740.00/1154: Telegram

The Ambassador in France (Bullitt) to the Secretary of State

818. I asked Léger today for information with regard to the present status of the negotiations between France and the Soviet Union and Great Britain and the Soviet Union.

Léger said that the British yesterday had sent urgent instructions to the British Ambassador to Moscow ordering him to ask the Soviet Government immediately to issue a guarantee of Rumania and Poland [Page 242] on all fours with the British guarantees to Rumania64 and Poland. After sending this instruction the British Government asked the French Government to send a similar instruction to the French Ambassador in Moscow.

The French Government replied to the British that it considered this new British démarche extremely stupid and refused to order the French Ambassador in Moscow to join his British colleague in the démarche.

Léger added that if the Soviet Government should issue the statement requested by the British, the only result would be to enrage the Poles and to make the Rumanians apprehensive of an immediate German attack.

The French Government proposed to the British Government, as an alternative, that the Soviet Union should be requested to guarantee to give support to France and England in case either one should become involved in war due to promises to protect states in Eastern Europe. Similarly, France and England should agree to give support to the Soviet Union in case the Soviet Union should become involved in war due to assistance to France and England. The British reply to this proposal had not yet been received; but the French Government on its own behalf had made this proposal to the Soviet Ambassador in Paris.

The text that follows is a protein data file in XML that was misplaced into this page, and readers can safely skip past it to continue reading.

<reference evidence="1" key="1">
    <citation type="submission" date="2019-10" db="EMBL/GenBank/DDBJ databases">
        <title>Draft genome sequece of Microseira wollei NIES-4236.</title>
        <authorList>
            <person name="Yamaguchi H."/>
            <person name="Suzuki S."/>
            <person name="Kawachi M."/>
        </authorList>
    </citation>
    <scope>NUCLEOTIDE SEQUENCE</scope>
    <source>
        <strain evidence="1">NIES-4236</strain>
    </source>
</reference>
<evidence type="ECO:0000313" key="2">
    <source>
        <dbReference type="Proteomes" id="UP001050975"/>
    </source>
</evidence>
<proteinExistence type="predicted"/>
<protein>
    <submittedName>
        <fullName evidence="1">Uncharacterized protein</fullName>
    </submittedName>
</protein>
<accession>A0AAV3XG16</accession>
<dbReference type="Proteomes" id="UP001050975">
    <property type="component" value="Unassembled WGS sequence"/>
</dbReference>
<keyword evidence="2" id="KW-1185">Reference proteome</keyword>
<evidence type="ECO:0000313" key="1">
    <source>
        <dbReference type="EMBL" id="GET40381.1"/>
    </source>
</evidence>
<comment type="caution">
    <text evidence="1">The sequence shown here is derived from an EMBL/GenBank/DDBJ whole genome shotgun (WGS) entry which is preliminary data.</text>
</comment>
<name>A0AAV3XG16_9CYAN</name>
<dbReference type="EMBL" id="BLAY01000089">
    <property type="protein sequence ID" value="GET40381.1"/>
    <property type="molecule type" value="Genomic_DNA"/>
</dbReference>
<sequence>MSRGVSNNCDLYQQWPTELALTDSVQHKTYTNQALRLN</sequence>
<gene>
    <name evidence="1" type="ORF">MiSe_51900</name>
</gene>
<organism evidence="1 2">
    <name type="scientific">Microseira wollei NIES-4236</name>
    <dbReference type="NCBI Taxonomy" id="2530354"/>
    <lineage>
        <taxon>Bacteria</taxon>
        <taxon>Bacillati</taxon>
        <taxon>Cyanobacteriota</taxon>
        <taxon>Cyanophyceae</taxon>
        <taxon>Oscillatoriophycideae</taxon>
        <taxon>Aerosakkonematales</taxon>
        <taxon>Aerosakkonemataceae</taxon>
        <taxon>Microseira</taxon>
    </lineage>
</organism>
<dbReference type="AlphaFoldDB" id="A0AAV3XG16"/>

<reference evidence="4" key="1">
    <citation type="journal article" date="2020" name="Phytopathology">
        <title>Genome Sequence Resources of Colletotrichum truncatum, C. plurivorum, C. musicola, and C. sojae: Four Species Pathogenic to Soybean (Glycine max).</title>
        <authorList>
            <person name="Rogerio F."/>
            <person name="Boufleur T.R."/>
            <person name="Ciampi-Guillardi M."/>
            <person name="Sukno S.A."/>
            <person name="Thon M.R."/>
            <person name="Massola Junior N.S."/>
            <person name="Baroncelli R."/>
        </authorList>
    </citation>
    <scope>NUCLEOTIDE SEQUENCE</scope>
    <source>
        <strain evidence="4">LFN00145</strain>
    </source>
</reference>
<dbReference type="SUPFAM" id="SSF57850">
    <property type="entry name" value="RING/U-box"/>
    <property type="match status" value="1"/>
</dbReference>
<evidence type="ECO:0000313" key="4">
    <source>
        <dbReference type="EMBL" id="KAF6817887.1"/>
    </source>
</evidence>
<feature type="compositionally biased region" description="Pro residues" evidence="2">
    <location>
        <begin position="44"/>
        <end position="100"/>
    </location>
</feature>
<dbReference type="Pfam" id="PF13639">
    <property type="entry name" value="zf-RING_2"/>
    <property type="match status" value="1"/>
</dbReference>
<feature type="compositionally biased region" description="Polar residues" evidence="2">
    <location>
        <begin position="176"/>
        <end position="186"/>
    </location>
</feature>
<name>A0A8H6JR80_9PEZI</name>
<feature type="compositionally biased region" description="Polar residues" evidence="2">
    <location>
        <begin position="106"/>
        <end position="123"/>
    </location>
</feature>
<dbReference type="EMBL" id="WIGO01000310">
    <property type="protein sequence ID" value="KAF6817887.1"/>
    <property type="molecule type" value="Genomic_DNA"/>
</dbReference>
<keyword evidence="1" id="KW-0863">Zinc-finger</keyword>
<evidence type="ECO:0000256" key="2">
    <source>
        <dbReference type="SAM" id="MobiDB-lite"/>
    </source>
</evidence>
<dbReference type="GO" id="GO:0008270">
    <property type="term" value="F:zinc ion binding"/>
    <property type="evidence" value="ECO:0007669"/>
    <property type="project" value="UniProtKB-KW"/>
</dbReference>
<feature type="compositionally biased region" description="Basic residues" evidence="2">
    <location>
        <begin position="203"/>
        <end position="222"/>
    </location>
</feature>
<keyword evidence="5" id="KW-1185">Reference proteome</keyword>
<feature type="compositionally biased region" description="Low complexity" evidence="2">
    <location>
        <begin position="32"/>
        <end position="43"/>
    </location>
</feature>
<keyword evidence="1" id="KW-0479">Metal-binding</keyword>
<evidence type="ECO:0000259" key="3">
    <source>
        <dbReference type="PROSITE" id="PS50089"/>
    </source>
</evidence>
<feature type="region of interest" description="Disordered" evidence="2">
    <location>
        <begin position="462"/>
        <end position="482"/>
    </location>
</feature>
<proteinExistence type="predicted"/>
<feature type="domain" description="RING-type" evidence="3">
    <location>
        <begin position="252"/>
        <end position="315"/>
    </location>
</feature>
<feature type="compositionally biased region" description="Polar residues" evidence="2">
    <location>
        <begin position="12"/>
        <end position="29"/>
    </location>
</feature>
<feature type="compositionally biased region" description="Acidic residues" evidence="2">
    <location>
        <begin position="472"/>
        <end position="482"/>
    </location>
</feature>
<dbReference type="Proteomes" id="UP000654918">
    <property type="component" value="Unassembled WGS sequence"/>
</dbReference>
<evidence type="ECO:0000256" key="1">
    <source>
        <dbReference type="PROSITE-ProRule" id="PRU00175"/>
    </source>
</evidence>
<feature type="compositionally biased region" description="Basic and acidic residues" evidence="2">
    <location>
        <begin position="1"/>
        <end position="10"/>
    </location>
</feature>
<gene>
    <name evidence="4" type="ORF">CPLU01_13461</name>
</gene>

We discussed the relations of Poland and Rumania and Léger said that he was inclined to believe that Gafencu’s position was as stated to me last night by Raczynski, Polish Ambassador in London. (See my 816, April 25, 9 a.m.)65

  1. Given by Prime Minister Neville Chamberlain on behalf of both the United Kingdom and France in the House of Commons on April 13, 1939; United Kingdom, Parliamentary Debates, House of Commons, 1938–39, 5th series, vol. 346, p. 13. Also simultaneously in the House of Lords by the Secretary of State for Foreign Affairs, Lord Halifax; ibid., House of Lords, 1938–39, 5th series, vol. 112, p. 612.
  2. Ante, p. 174.